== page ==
It turns out the amount of sleep you need depends on your age, genes and lifestyle. Earlier this year, the U.S.-based National Sleep Foundation brought together sleep specialists from every corner of the medical world and released a “Recommended Sleep” chart. For guys between ages 26 and 65, there are no surprises: you’re looking at 7 to 9 hours as your ideal sleeping window. But there are still some people who can sneak in just six hours of shuteye each night and still kick some ass. Another sub-group of (unlucky?) dudes needs a whopping 10 hours each night to function properly.

But what about you? Let’s start with what we know about sleep patterns. According to Statistics Canada, Canadian men report they sleep less than women on average. The reasons behind this phenomenon aren’t fully understood, but we do know things like young kids, work stress and a lack of exercise can eat away at length and quality of ZZZ’s.

We also know sleep deprivation lowers testosterone levels in men (you can thank Peterborough’s Brock University Sleep Research Laboratory for that recent discovery). If you’re still not getting it: lower testosterone = erectile dysfunction. Have we got your attention now?

The benefits of figuring out your individual sleep window are beginning to shape up. So how do you do it?

  1. Keep sleeping notes. Write down when you go to bed and when you wake up each morning. If you’re too lazy to monitor your slumber, there are awesome digital wristbands that track your sleeping pattern through apps (FitBit One and Jawbone Up are great). Once you’ve figured out your sleep time, take a minute to assess your mood when you first get up and a few times throughout the day. If you’re irritable or finding it hard to concentrate, try setting your bedtime back by half an hour for a week. Repeat as necessary.
  1. Cut back on caffeine. This will be a challenge, but if you can stop masking your fatigue with coffee, you’ll figure out pretty quickly if your minimum sleep time is on point.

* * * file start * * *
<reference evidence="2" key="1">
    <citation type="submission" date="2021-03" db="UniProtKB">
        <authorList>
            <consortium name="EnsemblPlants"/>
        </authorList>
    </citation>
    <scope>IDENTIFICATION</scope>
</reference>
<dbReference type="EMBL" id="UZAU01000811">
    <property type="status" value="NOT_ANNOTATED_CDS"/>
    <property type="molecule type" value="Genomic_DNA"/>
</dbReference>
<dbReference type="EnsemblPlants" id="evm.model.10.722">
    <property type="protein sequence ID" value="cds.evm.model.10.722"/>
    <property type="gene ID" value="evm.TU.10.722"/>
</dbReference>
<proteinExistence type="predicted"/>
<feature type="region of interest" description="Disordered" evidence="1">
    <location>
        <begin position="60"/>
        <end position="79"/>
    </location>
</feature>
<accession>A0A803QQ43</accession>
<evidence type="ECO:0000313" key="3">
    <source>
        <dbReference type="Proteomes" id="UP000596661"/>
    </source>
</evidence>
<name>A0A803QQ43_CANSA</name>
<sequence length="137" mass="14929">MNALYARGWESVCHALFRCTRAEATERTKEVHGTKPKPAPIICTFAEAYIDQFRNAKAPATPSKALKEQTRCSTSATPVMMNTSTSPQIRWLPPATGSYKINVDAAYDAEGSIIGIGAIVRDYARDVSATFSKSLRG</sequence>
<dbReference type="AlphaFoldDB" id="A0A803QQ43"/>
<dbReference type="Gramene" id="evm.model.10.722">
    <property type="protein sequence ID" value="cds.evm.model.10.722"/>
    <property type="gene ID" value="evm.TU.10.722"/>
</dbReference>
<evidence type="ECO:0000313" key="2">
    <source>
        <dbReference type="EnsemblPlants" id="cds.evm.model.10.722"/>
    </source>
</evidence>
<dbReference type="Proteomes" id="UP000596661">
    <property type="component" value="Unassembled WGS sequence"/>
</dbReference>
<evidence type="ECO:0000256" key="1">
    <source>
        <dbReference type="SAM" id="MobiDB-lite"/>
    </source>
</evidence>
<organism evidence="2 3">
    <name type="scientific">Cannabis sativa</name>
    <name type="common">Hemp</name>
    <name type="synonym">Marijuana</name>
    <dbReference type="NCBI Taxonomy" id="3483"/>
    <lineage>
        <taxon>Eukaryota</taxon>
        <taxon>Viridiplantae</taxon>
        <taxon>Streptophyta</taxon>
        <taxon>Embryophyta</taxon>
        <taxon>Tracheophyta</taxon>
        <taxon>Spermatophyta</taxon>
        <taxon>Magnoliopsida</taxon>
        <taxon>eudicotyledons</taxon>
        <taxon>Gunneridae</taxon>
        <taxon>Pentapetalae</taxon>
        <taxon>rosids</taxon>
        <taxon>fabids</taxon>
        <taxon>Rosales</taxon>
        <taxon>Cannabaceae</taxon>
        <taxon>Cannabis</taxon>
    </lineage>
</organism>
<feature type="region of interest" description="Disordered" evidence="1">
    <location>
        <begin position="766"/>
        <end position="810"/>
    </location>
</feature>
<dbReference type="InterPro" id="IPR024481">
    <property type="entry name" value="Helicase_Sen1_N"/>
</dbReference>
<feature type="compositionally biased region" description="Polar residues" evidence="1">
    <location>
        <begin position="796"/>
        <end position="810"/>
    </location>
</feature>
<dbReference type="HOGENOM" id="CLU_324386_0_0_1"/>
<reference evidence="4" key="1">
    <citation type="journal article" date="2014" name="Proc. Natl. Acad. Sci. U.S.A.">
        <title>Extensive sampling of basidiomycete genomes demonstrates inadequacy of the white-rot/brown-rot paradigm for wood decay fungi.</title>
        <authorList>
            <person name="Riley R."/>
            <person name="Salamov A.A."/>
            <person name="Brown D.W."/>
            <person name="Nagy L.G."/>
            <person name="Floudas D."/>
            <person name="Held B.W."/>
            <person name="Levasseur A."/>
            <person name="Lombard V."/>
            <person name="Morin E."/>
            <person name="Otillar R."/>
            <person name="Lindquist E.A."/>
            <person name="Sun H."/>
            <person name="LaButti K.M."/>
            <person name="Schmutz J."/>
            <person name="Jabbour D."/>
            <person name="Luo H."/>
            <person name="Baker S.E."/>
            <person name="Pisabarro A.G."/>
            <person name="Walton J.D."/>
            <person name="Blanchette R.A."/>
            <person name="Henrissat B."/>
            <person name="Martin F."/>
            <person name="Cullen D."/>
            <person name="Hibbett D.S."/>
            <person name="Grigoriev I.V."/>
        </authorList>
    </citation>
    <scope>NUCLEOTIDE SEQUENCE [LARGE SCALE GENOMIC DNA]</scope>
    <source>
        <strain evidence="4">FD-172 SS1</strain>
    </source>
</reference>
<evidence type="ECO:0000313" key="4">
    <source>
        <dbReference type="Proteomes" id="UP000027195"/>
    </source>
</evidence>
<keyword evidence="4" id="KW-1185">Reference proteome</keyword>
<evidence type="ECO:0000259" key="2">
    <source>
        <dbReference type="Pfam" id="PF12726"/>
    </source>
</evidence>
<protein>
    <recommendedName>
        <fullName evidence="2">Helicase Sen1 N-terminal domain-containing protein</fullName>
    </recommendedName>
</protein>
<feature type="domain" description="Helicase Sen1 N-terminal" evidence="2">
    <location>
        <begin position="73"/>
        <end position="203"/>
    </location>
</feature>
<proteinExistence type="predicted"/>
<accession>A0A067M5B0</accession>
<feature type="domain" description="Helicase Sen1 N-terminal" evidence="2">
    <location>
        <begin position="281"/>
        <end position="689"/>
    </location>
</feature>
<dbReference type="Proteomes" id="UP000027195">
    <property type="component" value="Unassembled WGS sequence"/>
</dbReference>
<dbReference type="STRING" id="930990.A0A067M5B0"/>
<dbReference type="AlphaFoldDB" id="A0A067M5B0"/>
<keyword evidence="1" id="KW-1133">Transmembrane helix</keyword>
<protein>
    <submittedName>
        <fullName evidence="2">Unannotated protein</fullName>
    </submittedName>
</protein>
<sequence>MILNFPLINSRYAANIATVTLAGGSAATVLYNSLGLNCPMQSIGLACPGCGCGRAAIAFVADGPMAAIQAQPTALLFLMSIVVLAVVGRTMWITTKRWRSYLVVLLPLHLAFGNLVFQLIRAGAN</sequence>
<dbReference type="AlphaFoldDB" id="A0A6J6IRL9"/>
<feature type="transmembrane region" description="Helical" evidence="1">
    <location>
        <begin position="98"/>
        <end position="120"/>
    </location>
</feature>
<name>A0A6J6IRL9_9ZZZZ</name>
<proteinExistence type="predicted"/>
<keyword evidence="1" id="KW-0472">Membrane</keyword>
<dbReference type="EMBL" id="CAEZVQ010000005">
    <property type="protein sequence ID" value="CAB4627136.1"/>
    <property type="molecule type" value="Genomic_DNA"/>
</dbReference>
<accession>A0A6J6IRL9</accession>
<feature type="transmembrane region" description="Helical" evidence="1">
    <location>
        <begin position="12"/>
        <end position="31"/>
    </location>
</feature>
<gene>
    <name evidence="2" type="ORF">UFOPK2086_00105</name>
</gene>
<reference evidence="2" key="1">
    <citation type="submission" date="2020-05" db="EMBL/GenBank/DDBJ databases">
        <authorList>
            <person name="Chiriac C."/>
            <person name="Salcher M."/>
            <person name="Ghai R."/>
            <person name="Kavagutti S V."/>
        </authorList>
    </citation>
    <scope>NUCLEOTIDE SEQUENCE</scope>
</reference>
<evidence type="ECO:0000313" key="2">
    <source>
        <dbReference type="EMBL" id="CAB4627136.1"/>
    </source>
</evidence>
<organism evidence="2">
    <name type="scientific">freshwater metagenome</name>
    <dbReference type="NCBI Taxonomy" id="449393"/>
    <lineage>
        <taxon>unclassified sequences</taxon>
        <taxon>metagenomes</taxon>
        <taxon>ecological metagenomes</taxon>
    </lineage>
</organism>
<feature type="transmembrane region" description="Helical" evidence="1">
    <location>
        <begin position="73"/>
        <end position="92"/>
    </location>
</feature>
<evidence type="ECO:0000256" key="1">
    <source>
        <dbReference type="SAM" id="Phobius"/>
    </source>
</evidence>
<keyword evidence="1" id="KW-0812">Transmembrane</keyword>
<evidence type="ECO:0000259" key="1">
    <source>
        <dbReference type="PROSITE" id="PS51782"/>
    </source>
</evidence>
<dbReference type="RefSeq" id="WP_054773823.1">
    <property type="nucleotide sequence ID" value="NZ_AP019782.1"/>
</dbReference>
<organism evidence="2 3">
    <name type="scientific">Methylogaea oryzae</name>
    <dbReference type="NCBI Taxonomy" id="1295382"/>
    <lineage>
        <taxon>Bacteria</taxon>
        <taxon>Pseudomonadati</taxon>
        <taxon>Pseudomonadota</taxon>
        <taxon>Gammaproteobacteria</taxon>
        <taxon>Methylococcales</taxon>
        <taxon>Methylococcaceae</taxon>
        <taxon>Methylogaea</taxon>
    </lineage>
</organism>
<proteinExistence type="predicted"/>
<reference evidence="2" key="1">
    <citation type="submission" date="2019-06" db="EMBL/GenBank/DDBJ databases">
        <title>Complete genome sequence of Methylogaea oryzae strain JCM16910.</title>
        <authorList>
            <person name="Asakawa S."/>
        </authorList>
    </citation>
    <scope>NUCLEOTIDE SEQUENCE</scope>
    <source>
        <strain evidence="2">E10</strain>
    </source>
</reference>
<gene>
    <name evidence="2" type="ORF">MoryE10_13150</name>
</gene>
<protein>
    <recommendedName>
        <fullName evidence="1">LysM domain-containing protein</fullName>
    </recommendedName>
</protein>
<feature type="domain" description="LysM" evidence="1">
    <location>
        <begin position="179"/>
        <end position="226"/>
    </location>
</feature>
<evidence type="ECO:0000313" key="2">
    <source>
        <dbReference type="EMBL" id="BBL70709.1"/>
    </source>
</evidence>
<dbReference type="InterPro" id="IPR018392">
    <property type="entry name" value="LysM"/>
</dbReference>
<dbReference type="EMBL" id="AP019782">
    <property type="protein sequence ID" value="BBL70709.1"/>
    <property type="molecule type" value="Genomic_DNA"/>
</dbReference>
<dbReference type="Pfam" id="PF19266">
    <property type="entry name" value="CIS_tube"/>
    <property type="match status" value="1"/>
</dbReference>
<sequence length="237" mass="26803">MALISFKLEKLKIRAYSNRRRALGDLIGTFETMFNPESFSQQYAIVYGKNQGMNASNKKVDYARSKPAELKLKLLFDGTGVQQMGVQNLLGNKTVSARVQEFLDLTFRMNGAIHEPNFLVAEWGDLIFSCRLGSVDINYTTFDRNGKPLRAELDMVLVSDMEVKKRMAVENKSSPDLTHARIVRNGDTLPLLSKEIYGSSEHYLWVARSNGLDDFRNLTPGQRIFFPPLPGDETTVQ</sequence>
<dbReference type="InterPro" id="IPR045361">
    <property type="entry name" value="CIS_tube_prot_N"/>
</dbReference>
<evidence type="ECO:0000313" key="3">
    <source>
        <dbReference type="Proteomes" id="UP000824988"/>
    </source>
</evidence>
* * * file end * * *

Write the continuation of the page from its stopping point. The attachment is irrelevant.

1. Know your strengths and weaknesses. If you’ve got young ones at home, you’re probably LOL’ing at the mere suggestion of a proper night’s sleep. For the rest of us, things like longer work days, a lack of exercise and even a crappy commute are taxing on sleep quality. Take the YouCheck health tool, courtesy of the Canadian Men’s Health Foundation, to give you a starting point for evaluating your overall health. If you’re lacking in the exercise department or feeling wired from your work stress, even a 20-minute walk around the block can make a big impact on your sleep pattern.

Some guys can function fine on six hours of sleep a night, but your ideal sleep window depends on genetics and lifestyle. For most guys, seven to nine hours is the sweet spot. Keep track of your sleep pattern (or have an app do it for you) and take note of your mood for a true, individualized read on your ideal sleep time. Taking control of your sleep doesn’t take much!



1) Who gets any sleep these days? Sleep patterns of Canadians. Accessed July 11, 2015. http://www.statcan.gc.ca/pub/11-008-x/2008001/article/10553-eng.htm#2

2) Cote, K.A., McCormick, C.M., * Geniole, S.N., * Renn, R.P., * MacAulay, S.D. (2013). Sleep deprivation lowers aggression and testosterone in men. Biological Psychology, 92: 249-56.

3) Sleeping over eight hours a day associated with greater risk of stroke. Accessed July 11, 2015. http://www.sciencedaily.com/releases/2015/02/150225164004.htm